The Taku story is about stakeholders on both sides of the border standing up for the watershed. Rivers Without Borders is proud to have had a part, with our supporters, in helping to make this happen. Its meant mining proponents have not been able to come up with an acceptable way to access new mining. The economics of Tulsequah Chief, especially in such a remote and challenging setting, have always been shaky at best. Adding firm opposition to the mix, the past decade saw one and then another mining company declare bankruptcy over Tulsequah Chief.
Following that second 2016 bankruptcy, with no proponent pushing for a new mine, and with calls for ending Tulsequah pollution intensified, plus BC political winds shifting more favorably from environmental perspectives, an opportunity to finally transition the Taku beyond mining emerged. In late 2018 BC’s Ministry of Energy, Mines, and Petroleum Resources announced it was initiating a planning process for the closure and cleanup of Tulsequah Chief. Here, finally, was a breakthrough for the Taku!
BC’s Mines Ministry is currently developing a remediation plan for Tulsequah Chief. That’s the very encouraging news! The worrisome part of the picture is that ending any acid mine drainage is always a difficult and expensive proposition (though Tulsequah Chief is a relatively small remediation challenge in the world of mining pollution problems). And with the mining company bankruptcy, little bonding, and weak regulatory laws, BC has yet to determine how it will fund the remediation. The bankruptcy also creates legal complexities. For Rivers Without Borders, this means we must do all we can to keep stakeholders engaged and continuing to pressure BC to follow through. We must also keep a media spotlight on the issue. Expectations are high, and remediation momentum must be sustained.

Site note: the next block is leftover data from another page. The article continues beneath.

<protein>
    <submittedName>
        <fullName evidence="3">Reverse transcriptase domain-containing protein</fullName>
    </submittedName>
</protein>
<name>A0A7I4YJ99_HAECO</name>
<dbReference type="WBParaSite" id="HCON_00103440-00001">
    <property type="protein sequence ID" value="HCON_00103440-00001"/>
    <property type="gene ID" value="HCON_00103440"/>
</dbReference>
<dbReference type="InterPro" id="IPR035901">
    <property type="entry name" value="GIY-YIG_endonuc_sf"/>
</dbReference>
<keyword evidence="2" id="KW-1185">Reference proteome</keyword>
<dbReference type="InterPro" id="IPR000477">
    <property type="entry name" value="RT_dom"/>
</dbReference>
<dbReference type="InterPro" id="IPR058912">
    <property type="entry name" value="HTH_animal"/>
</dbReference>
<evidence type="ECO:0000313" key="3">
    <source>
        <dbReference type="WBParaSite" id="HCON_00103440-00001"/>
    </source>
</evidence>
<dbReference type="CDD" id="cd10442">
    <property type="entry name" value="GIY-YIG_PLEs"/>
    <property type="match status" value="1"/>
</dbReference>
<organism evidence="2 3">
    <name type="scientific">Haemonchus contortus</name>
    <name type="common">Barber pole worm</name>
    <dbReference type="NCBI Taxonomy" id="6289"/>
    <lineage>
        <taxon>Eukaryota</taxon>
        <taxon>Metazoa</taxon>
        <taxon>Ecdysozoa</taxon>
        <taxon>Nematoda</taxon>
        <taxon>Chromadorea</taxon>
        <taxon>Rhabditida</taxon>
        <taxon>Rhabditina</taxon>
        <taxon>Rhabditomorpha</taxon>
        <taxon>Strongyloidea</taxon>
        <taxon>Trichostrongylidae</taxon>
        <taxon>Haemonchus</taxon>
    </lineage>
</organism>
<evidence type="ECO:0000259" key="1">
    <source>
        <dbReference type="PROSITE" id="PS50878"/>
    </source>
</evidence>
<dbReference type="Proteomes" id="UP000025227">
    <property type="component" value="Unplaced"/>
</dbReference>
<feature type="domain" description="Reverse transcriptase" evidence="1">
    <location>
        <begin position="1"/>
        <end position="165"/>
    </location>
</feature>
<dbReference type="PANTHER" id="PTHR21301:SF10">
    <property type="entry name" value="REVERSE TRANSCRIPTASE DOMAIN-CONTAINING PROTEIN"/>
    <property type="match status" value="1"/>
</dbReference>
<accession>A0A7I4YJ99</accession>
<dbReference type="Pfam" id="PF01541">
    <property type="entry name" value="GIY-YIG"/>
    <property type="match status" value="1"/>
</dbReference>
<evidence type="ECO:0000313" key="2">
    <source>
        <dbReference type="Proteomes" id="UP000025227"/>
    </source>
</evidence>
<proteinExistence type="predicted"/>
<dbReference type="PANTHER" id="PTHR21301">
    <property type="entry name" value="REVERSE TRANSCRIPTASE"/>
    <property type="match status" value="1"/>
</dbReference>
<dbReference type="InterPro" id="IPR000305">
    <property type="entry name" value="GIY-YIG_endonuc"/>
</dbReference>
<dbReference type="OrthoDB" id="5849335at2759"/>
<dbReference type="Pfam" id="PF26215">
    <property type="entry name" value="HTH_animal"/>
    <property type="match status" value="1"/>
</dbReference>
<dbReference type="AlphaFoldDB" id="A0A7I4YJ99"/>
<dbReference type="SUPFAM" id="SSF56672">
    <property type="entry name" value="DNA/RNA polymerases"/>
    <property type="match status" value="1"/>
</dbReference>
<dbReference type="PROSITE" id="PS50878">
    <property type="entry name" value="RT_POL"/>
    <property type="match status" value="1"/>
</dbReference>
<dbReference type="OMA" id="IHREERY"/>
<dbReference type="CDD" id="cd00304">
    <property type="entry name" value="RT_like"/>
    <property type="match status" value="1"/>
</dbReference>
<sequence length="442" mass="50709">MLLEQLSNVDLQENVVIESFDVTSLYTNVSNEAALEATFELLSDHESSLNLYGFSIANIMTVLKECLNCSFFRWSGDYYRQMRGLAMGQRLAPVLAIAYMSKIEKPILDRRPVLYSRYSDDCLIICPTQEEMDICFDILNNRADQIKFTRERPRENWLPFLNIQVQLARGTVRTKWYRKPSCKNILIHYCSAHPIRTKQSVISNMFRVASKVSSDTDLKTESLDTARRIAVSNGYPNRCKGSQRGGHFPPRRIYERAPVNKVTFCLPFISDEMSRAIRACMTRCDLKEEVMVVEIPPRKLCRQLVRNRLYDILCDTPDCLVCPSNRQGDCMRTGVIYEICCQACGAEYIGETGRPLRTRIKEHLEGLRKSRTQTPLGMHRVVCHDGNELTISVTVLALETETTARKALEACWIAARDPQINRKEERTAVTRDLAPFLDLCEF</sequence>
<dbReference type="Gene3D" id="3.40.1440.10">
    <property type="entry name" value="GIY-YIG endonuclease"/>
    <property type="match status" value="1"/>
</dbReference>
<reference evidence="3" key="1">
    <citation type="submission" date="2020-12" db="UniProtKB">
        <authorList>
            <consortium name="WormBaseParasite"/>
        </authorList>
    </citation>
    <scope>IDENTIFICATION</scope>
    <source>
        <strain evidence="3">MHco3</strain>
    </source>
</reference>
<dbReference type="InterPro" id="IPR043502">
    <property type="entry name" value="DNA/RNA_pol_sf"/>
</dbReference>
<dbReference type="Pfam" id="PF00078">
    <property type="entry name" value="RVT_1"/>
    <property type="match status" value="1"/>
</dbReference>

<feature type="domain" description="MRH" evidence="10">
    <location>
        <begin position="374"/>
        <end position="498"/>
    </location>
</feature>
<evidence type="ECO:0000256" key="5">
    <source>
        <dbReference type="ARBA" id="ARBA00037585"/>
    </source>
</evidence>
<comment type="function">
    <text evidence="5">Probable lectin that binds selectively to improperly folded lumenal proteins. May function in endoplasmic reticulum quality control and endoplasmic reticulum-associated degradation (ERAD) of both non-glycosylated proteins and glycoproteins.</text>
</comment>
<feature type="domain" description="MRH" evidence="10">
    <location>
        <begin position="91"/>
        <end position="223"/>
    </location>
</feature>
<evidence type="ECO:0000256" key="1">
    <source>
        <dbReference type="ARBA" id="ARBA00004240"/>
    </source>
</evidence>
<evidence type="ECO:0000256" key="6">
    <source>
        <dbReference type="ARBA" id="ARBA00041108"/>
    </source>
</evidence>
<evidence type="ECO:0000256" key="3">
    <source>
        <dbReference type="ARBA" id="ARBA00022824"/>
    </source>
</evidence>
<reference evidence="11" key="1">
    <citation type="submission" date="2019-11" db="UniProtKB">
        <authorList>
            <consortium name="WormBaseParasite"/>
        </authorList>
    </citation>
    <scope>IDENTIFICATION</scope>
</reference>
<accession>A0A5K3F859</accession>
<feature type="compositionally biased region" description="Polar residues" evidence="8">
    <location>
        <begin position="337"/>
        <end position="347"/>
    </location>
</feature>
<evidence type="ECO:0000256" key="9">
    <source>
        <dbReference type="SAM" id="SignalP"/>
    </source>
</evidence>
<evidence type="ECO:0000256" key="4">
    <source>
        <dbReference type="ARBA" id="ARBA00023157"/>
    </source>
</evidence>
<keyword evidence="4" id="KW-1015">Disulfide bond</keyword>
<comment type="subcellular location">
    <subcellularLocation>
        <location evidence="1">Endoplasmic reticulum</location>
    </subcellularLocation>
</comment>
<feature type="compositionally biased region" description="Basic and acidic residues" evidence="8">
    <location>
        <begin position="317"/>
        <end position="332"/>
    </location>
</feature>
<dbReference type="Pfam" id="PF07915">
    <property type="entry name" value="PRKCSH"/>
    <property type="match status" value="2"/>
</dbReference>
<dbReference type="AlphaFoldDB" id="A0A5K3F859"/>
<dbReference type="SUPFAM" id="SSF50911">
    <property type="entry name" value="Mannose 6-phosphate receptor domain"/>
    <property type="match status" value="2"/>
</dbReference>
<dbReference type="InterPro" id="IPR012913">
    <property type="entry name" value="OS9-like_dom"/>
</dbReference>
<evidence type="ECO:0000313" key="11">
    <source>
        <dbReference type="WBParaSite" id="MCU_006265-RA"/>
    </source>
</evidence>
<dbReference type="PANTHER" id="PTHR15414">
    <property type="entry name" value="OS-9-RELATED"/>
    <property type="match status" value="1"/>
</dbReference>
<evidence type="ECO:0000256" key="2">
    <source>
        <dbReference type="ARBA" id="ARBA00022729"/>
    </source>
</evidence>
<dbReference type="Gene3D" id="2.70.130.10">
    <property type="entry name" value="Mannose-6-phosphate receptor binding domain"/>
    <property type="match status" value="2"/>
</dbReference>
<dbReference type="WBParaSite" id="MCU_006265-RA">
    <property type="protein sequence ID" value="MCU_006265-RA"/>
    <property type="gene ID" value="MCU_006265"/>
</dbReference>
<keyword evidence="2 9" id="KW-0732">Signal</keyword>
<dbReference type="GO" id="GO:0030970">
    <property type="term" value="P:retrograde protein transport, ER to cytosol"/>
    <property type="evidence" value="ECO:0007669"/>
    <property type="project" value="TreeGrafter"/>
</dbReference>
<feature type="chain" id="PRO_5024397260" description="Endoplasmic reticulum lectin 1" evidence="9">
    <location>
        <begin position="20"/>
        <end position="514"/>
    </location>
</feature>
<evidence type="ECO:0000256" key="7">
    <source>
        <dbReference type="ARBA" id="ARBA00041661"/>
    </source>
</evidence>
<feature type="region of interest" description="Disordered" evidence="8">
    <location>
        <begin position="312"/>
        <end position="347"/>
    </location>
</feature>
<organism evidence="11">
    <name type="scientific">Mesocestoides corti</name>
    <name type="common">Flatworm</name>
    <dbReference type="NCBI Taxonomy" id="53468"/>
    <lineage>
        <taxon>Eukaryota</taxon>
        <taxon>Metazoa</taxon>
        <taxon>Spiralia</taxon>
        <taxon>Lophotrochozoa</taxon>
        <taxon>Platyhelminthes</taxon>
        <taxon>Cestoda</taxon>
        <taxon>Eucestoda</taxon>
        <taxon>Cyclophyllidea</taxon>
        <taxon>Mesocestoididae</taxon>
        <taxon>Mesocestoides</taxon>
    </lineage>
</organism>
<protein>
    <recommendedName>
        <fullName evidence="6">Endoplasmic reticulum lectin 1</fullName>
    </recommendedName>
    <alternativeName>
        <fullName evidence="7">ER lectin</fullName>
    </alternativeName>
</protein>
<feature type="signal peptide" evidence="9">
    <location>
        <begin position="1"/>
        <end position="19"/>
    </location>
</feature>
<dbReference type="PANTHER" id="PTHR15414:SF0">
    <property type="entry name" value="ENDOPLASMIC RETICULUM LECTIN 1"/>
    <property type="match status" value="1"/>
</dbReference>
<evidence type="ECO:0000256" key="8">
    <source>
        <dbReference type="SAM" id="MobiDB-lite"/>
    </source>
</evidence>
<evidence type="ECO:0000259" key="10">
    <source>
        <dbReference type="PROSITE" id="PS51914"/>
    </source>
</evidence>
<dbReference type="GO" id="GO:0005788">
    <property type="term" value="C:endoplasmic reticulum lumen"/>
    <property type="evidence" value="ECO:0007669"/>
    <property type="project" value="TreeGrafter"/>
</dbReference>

The cleanup must be comprehensive, and closure permanent. It must reflect indigenous interests and prioritize fish habitat. In short, it must be worthy of a world class salmon river system like the Taku. If this is the case, conditions will be in place making it extremely difficult if not impossible for new mining to threaten the lower Taku. No other part of the watershed is at risk, and much of the watershed is already protected. When this day comes for the wild Taku, hopefully soon, this largest intact river system will also be truly pristine. Everything we do in our campaign to save the Taku is for this outcome.
The Tulsequah River tributary of the Taku River flows down from the upper left of this satellite image. The mainstream Taku River flows in from the upper right and down through the bottom of this image after the two rivers converge. The border with Alaska is the thin yellow line slanting down left to right. Flannigan Slough, the Taku Watershed system's best wild salmon habitat, is right below the convergence of the two rivers. Juneau, Alaska is down below this map on the left where the Taku flows into the Pacific Ocean.